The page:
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Home » Beyond Today's News » On the Foreclosure Front, It’s Woodshedding Time
Back when people had woodsheds, "woodshedding" meant one of two things. People "went to the woodshed" to practice in private such public skills as singing, playing musical instruments and acting. Woodsheds also were the places fathers took their naughty children and got out the belt or hairbrush, a practice highly discouraged today.

On the Foreclosure Front, It’s Woodshedding Time

Back when people had woodsheds, “woodshedding” meant one of two things. People “went to the woodshed” to practice in private such public skills as singing, playing musical instruments and acting. Woodsheds also were the places fathers took their naughty children and got out the belt or hairbrush, a practice highly discouraged today.

This has been a week for woodshedding on the foreclosure policy front. Tuesday top Treasury and HUD officials met with executives of 25 mortgage servicers to lay on the leather. With the Administration’s Making Home Affordable program taking much longer than anticipated to move the needle and foreclosures continue to soar to record heights, the political thermometer soaring in a hot Washington July.

To make sure there is no confusion that the meeting was not about fixing the program but motivating the lenders to produce results, the officials more than doubled the number of borrowers receiving help under the foreclosure-prevention plan by November first. The administration’s goal is to have 500,000 trial modifications underway. Trial mods typically require borrowers make three months of reduced payments before they can qualify for a full modification. Right now some 200,000 trial mods are underway.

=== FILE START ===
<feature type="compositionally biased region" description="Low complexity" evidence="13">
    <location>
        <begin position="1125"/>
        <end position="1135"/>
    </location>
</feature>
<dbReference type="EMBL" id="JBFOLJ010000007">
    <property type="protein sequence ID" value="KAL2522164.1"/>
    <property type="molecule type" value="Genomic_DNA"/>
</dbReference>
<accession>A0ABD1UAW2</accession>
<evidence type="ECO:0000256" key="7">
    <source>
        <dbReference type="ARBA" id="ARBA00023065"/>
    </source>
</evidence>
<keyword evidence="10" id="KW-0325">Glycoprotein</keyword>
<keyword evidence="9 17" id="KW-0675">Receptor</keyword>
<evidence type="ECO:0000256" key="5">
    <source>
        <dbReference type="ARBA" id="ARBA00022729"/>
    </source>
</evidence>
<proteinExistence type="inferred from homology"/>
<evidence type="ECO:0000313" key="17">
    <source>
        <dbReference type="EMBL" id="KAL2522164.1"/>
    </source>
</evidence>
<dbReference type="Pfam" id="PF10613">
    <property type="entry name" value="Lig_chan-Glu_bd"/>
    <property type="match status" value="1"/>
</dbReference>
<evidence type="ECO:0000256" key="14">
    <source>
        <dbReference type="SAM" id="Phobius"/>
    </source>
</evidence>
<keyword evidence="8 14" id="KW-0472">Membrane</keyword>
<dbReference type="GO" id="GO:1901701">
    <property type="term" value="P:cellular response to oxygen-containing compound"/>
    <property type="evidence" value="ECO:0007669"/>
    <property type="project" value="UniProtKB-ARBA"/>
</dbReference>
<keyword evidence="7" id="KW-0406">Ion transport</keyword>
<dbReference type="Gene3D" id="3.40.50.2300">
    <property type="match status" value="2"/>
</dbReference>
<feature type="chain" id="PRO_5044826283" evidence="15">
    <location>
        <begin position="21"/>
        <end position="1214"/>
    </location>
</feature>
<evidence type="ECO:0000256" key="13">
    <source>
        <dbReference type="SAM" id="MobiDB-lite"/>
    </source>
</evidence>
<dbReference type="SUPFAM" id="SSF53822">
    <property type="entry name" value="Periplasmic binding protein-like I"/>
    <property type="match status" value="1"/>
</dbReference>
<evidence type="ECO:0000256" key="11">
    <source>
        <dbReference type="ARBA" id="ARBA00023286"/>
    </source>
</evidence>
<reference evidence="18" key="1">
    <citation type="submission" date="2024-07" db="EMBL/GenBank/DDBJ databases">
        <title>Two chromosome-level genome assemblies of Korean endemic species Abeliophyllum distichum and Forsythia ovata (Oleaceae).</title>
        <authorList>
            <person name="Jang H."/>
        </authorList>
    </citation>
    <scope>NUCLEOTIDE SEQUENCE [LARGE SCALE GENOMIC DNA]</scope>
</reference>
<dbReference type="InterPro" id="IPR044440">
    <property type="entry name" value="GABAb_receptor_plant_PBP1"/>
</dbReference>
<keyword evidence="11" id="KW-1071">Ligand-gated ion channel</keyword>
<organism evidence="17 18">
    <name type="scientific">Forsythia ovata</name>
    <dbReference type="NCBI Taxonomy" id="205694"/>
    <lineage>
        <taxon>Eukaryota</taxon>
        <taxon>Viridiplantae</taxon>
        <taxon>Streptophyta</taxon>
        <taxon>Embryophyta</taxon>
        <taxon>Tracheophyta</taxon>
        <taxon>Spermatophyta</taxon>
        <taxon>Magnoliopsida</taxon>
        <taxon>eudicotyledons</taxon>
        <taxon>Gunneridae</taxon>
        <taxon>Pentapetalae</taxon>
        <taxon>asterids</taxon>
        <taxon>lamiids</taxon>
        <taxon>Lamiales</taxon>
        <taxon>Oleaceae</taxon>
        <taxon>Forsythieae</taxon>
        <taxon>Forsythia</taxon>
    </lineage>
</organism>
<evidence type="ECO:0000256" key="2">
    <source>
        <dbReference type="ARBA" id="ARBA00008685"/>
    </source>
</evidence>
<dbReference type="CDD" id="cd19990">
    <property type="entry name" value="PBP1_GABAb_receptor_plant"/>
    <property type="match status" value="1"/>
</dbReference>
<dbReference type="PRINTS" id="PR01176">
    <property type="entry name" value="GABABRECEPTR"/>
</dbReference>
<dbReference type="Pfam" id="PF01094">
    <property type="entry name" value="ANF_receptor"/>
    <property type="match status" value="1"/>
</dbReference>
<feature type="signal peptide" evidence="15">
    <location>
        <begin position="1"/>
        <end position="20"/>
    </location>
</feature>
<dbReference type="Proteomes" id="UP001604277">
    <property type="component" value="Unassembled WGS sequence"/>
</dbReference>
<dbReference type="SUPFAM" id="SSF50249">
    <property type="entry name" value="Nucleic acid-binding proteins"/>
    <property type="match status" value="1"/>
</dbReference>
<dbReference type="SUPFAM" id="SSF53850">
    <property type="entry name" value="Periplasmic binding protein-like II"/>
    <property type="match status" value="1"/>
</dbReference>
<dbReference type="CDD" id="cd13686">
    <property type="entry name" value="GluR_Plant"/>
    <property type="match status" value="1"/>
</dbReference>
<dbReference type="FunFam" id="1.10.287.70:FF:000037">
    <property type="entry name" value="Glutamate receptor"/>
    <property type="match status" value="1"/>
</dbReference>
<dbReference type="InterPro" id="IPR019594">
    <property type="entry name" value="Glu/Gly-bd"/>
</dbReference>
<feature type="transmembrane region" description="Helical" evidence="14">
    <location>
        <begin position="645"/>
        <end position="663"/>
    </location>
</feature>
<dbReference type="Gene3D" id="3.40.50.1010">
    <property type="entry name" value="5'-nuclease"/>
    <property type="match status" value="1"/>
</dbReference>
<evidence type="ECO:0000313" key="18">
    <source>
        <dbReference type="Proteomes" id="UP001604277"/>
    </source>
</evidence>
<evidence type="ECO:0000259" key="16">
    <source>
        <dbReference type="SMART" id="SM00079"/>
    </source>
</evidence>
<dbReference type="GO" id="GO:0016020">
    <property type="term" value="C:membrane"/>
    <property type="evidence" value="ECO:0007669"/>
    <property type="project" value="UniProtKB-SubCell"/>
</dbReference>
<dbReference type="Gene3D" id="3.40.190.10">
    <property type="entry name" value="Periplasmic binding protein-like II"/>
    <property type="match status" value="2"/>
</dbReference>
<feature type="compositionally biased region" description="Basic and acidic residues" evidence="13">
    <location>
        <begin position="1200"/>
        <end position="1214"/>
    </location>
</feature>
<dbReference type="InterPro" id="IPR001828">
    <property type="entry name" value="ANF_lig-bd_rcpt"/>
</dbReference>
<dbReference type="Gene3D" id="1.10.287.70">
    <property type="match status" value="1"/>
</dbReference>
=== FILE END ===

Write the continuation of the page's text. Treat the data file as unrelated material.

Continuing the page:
So what was the meeting like? “There was a sense of urgency,” Barbara Desoer, president of Bank of America Home Mortgage, told Ruth Simon of the Wall Street Journal. Urgency? I’ll bet. Ouch, woodshed time.

Two weeks ago, the Administration served notice on lenders participating in the program that they would not share the ire of Congress and taxpayers alone. By August 4—next Tuesday-they will release information on the performance of individual mortgage-servicing companies, including the number of trial modifications offered to eligible borrowers and the number of trial plans that are underway.

To top off the week, yesterday Barney Frank (D-MA), chairman of the House Financial Services Committee, raised the ante for lenders. He threatened to revive “cramdown” legislation that would give bankruptcy judge the power to write down mortgages-and it’s not an empty threat.

“If this last effort to produce significant modifications fails, the argument for reviving the bankruptcy option will be extremely strong,” Frank warned in a statement released by his office. Six weeks ago, at a briefing for real estate editors, Frank was still bemoaning his defeat on cramdown legislation at the hands of the banking lobby in March. Hearing him talk about it at the time, one got the feeling he would relish another round if lenders should give him an opening.

Short of some sort of Presidential event, it would be difficult to imagine what else Congress and the Administration could do to take lenders to the woodshed. But perhaps it’s the other kind of woodshedding-training and fine tuning of skills-that are more important.

Reports are filling the blogs and bubbling up into the national media that lenders are overwhelmed with the volume and complexity of the program. Many are miserably understaffed and not adequately trained, trying to operate an entirely new program that was never extensively field-tested and is still going through changes. Making only $1,000 per loan mod, they have greater incentives to market refis or even FHA loans make to Make Hlome Affordable.

Reports from Tuesday’s meetings suggest that loan servicers have been hampered with trying to make a brand new program fraught with administrative issues work on a large scale very quickly. They discussed the need for standardized forms and to figure out a way to modify primary and secondary loans simultaneously, even though the two loans have different terms and are held by two different lenders.

The second kind of woodshedding seems to be more evident this week, but we need a lot more more of the first kind. The air is full of more than enough threats and talk of accountability (and its handmaiden, blame) when what’s really needed is for both sides to find a friendly woodshed, sit down together away from the pressure, and figure out what’s broken and how it can best be fixed.

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